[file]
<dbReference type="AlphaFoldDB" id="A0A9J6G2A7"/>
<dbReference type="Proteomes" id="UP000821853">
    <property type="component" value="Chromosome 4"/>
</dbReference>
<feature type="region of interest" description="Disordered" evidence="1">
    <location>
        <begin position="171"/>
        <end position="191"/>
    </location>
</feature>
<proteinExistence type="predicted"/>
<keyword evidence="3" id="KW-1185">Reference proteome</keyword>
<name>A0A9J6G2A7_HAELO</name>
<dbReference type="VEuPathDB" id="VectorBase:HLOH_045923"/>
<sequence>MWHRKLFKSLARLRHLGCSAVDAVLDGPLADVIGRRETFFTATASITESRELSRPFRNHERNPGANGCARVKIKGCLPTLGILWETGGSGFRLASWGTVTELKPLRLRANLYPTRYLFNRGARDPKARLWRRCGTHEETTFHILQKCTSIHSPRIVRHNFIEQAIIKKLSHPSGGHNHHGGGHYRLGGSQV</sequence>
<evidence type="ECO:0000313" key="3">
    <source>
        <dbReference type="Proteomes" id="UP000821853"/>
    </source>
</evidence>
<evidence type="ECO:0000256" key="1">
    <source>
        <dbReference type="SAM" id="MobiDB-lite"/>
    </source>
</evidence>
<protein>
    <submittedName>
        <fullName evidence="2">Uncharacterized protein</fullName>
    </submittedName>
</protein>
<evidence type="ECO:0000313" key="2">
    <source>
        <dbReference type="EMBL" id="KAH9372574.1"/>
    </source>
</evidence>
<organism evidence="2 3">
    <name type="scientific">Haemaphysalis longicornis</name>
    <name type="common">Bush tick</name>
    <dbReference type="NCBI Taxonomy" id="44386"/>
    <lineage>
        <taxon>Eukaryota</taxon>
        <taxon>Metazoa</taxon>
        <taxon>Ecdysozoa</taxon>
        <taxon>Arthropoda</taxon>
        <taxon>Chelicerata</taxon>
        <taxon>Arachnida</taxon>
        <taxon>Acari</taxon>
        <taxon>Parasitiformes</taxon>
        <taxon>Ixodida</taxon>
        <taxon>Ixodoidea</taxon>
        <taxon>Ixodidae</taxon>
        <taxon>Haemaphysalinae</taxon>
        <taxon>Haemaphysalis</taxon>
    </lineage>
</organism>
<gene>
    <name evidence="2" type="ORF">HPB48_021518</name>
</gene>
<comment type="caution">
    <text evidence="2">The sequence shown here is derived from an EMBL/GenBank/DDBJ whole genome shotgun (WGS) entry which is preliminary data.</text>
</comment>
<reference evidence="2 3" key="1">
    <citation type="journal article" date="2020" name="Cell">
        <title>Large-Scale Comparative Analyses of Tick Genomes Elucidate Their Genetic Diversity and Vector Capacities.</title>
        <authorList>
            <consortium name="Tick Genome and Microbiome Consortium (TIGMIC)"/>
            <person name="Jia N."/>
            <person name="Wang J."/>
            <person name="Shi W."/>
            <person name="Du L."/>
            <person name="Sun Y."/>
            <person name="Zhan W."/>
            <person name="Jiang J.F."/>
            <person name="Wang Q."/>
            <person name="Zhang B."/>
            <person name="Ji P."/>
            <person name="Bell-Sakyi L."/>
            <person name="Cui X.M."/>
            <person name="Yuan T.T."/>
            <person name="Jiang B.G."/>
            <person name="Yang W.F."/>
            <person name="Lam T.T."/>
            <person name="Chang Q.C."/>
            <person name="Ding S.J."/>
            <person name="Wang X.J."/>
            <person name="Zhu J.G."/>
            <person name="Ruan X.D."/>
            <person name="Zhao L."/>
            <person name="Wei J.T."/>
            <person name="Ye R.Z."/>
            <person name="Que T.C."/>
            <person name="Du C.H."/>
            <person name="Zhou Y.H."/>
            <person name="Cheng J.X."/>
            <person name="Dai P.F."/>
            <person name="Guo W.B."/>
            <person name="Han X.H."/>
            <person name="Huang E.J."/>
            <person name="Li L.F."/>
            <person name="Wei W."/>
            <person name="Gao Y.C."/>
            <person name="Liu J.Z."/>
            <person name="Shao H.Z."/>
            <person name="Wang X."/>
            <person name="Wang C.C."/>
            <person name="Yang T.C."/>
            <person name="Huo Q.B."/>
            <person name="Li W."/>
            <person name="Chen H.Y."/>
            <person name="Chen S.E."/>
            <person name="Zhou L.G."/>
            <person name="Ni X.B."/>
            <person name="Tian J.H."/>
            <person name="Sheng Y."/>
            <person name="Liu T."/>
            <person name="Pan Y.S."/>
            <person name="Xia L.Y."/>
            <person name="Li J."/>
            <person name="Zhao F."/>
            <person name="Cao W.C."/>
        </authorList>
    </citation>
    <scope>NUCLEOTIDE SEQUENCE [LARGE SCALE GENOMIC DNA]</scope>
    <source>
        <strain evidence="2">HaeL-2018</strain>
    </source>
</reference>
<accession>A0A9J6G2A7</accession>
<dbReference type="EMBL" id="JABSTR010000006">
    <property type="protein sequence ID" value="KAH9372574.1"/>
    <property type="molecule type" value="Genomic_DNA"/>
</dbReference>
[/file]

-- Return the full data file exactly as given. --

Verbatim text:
<dbReference type="AlphaFoldDB" id="A0A9J6G2A7"/>
<dbReference type="Proteomes" id="UP000821853">
    <property type="component" value="Chromosome 4"/>
</dbReference>
<feature type="region of interest" description="Disordered" evidence="1">
    <location>
        <begin position="171"/>
        <end position="191"/>
    </location>
</feature>
<proteinExistence type="predicted"/>
<keyword evidence="3" id="KW-1185">Reference proteome</keyword>
<name>A0A9J6G2A7_HAELO</name>
<dbReference type="VEuPathDB" id="VectorBase:HLOH_045923"/>
<sequence>MWHRKLFKSLARLRHLGCSAVDAVLDGPLADVIGRRETFFTATASITESRELSRPFRNHERNPGANGCARVKIKGCLPTLGILWETGGSGFRLASWGTVTELKPLRLRANLYPTRYLFNRGARDPKARLWRRCGTHEETTFHILQKCTSIHSPRIVRHNFIEQAIIKKLSHPSGGHNHHGGGHYRLGGSQV</sequence>
<evidence type="ECO:0000313" key="3">
    <source>
        <dbReference type="Proteomes" id="UP000821853"/>
    </source>
</evidence>
<evidence type="ECO:0000256" key="1">
    <source>
        <dbReference type="SAM" id="MobiDB-lite"/>
    </source>
</evidence>
<protein>
    <submittedName>
        <fullName evidence="2">Uncharacterized protein</fullName>
    </submittedName>
</protein>
<evidence type="ECO:0000313" key="2">
    <source>
        <dbReference type="EMBL" id="KAH9372574.1"/>
    </source>
</evidence>
<organism evidence="2 3">
    <name type="scientific">Haemaphysalis longicornis</name>
    <name type="common">Bush tick</name>
    <dbReference type="NCBI Taxonomy" id="44386"/>
    <lineage>
        <taxon>Eukaryota</taxon>
        <taxon>Metazoa</taxon>
        <taxon>Ecdysozoa</taxon>
        <taxon>Arthropoda</taxon>
        <taxon>Chelicerata</taxon>
        <taxon>Arachnida</taxon>
        <taxon>Acari</taxon>
        <taxon>Parasitiformes</taxon>
        <taxon>Ixodida</taxon>
        <taxon>Ixodoidea</taxon>
        <taxon>Ixodidae</taxon>
        <taxon>Haemaphysalinae</taxon>
        <taxon>Haemaphysalis</taxon>
    </lineage>
</organism>
<gene>
    <name evidence="2" type="ORF">HPB48_021518</name>
</gene>
<comment type="caution">
    <text evidence="2">The sequence shown here is derived from an EMBL/GenBank/DDBJ whole genome shotgun (WGS) entry which is preliminary data.</text>
</comment>
<reference evidence="2 3" key="1">
    <citation type="journal article" date="2020" name="Cell">
        <title>Large-Scale Comparative Analyses of Tick Genomes Elucidate Their Genetic Diversity and Vector Capacities.</title>
        <authorList>
            <consortium name="Tick Genome and Microbiome Consortium (TIGMIC)"/>
            <person name="Jia N."/>
            <person name="Wang J."/>
            <person name="Shi W."/>
            <person name="Du L."/>
            <person name="Sun Y."/>
            <person name="Zhan W."/>
            <person name="Jiang J.F."/>
            <person name="Wang Q."/>
            <person name="Zhang B."/>
            <person name="Ji P."/>
            <person name="Bell-Sakyi L."/>
            <person name="Cui X.M."/>
            <person name="Yuan T.T."/>
            <person name="Jiang B.G."/>
            <person name="Yang W.F."/>
            <person name="Lam T.T."/>
            <person name="Chang Q.C."/>
            <person name="Ding S.J."/>
            <person name="Wang X.J."/>
            <person name="Zhu J.G."/>
            <person name="Ruan X.D."/>
            <person name="Zhao L."/>
            <person name="Wei J.T."/>
            <person name="Ye R.Z."/>
            <person name="Que T.C."/>
            <person name="Du C.H."/>
            <person name="Zhou Y.H."/>
            <person name="Cheng J.X."/>
            <person name="Dai P.F."/>
            <person name="Guo W.B."/>
            <person name="Han X.H."/>
            <person name="Huang E.J."/>
            <person name="Li L.F."/>
            <person name="Wei W."/>
            <person name="Gao Y.C."/>
            <person name="Liu J.Z."/>
            <person name="Shao H.Z."/>
            <person name="Wang X."/>
            <person name="Wang C.C."/>
            <person name="Yang T.C."/>
            <person name="Huo Q.B."/>
            <person name="Li W."/>
            <person name="Chen H.Y."/>
            <person name="Chen S.E."/>
            <person name="Zhou L.G."/>
            <person name="Ni X.B."/>
            <person name="Tian J.H."/>
            <person name="Sheng Y."/>
            <person name="Liu T."/>
            <person name="Pan Y.S."/>
            <person name="Xia L.Y."/>
            <person name="Li J."/>
            <person name="Zhao F."/>
            <person name="Cao W.C."/>
        </authorList>
    </citation>
    <scope>NUCLEOTIDE SEQUENCE [LARGE SCALE GENOMIC DNA]</scope>
    <source>
        <strain evidence="2">HaeL-2018</strain>
    </source>
</reference>
<accession>A0A9J6G2A7</accession>
<dbReference type="EMBL" id="JABSTR010000006">
    <property type="protein sequence ID" value="KAH9372574.1"/>
    <property type="molecule type" value="Genomic_DNA"/>
</dbReference>